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Make me, O Lord, Thy spinning-wheel complete.
Thy holy word my distaff make for me.
Make mine affections Thy swift flyers neat,
And make my soul Thy holy spool to be.
My conversation make to be Thy reel,
And reel thy yarn thereupon spun of Thy wheel.

Make me Thy loom then, knit therein this twine,
And make Thy Holy Spirit, Lord, wind quills:
Then weave the web Thyself. Thy yarn is fine.
Thine ordinances make my fulling-mills.
Then dye the same in heavenly colors of choice,
All pinked with varnished flowers of paradise.

Then clothe therewith mine understanding, will,
Affections, judgment, conscience, memory,
My words and actions, that their shine may fill
My ways with glory and Thee glorify.
Then mine apparel shall display before Ye
That I am clothed in holy robes for glory.

~ Edward Taylor (1642-1729)

* Huswifery means housekeeping.


The best tip I've had for how to engage in debate

One of the best profs I've had at school thus far is a 70+ gentleman who is also one of the more progressive profs. He's an Emeritus, but he does still teach part time. I'm thrilled to be able to sit under his teaching this fall when I take Theology of Church and Ministry. He was also my Systematic Theology prof. I watched him for two semesters engage in respectful discussion with others. I watched him listen patiently, consider the question, and respond constructively. He is not the type of personto shun another Christian because that individual doesn't agree with him on every point. I learned a lot from simply watching.

By far the best tip I've ever had regarding debate, however, comes from my husband, and the tip is this: stop debating. Or in other terms: if you think the other guy is wrong, let him be wrong.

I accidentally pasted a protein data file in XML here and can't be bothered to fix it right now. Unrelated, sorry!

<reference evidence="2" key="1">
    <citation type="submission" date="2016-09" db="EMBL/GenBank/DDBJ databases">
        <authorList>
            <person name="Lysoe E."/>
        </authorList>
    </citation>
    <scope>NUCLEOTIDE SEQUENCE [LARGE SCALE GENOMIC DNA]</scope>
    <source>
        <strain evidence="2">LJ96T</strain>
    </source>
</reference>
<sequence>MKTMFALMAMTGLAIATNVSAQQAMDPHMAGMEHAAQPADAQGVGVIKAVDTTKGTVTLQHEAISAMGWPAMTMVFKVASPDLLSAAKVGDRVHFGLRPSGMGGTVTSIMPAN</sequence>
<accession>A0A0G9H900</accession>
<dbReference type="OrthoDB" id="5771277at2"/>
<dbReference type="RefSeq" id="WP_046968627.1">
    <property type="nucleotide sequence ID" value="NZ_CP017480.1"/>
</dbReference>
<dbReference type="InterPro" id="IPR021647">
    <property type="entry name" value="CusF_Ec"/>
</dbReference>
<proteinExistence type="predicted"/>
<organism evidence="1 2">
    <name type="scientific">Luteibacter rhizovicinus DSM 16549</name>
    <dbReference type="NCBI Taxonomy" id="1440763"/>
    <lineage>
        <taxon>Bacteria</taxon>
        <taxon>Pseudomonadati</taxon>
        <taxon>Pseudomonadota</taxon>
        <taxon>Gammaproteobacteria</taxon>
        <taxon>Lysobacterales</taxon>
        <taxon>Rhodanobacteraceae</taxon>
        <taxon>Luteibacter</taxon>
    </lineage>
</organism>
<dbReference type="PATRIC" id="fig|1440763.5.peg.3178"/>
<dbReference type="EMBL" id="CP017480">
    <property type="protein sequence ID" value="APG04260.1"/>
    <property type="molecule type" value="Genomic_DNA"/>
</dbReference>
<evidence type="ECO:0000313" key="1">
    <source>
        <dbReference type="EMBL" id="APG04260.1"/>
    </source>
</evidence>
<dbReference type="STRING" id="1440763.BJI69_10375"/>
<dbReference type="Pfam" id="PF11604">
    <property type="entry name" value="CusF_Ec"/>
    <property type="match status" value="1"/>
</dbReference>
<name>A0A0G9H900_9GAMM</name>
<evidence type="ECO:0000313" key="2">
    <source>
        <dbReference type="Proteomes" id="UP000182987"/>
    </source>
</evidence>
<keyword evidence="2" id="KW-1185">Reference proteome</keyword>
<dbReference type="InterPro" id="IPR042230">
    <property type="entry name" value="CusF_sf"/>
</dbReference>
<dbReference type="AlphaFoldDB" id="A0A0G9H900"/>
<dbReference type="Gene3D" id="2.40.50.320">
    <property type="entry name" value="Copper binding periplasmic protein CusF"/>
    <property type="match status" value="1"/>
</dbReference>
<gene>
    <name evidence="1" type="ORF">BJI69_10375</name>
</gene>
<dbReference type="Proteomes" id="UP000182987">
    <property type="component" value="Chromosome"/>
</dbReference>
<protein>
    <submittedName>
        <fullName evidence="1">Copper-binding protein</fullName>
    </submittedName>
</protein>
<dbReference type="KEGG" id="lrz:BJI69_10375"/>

Being insistent on pushing our (perceived) right to be correct, we can easily become proud and arrogant. We mistakenly think we can change people. We can't. Or we want to be the one who says "that thing" that will alter a person's future. When it comes to the spiritual life of another person, we should want the best for them so much that we don't care if we're the person who changes their thinking. Changing one's thinking takes time; years, perhaps. I've wrestled through things for years (and I'm still wrestling with others) before being convinced one way or another. After we've had our say (respectfully, of course) if it seems like we're not getting anywhere, there comes a point when we must simply look for another alternative: to put it crassly, we should just shut up.


Dynamite is dynamite; power is power

The Greek word δυναμις (dunamis) means power. It is also sounds a lot like the English word "dynamite," and it is indeed the source of the English word. Have you ever been in Sunday school lessons or sermons where much is made of the relationship between dynamite and power? I have. Of course, that is not what the original authors envisioned. They had no inkling of dynamite.

Reading contemporary meanings into words can be entertaining, but it's not sound exegesis. Grant Osborne, in his The Hermeneutical Spiral comments:

". . . beware at all times of the tendency on the part of both you and your listeners or readers to read modern meanings into ancient meanings. It is the author's intended meaning that is paramount at this stage. We cannot transform the context crossculturally until we have determined first of all its meaning in the original context. This becomes the basis for the dynamite transference of that meaning into our modern context. Good expository preaching will always blend what is meant with what it means and will seek to unite the hearer with the message of God in the text.


The Dying Christian to His Soul

Vital spark of heavenly flame!
Quit, O quit, this mortal frame;
O the pain, the bliss of dying!
Cease, fond Nature, cease thy strife,
And let me languish into life.

Hark! They whisper; angels say,
Sister Spirit, come away!
What is this absorbs me quite?
Steals my senses, shuts my sight,
Drowns my spirits, draws my breath?
Tell me, my soul, can this be death?

The world recedes; it disappears!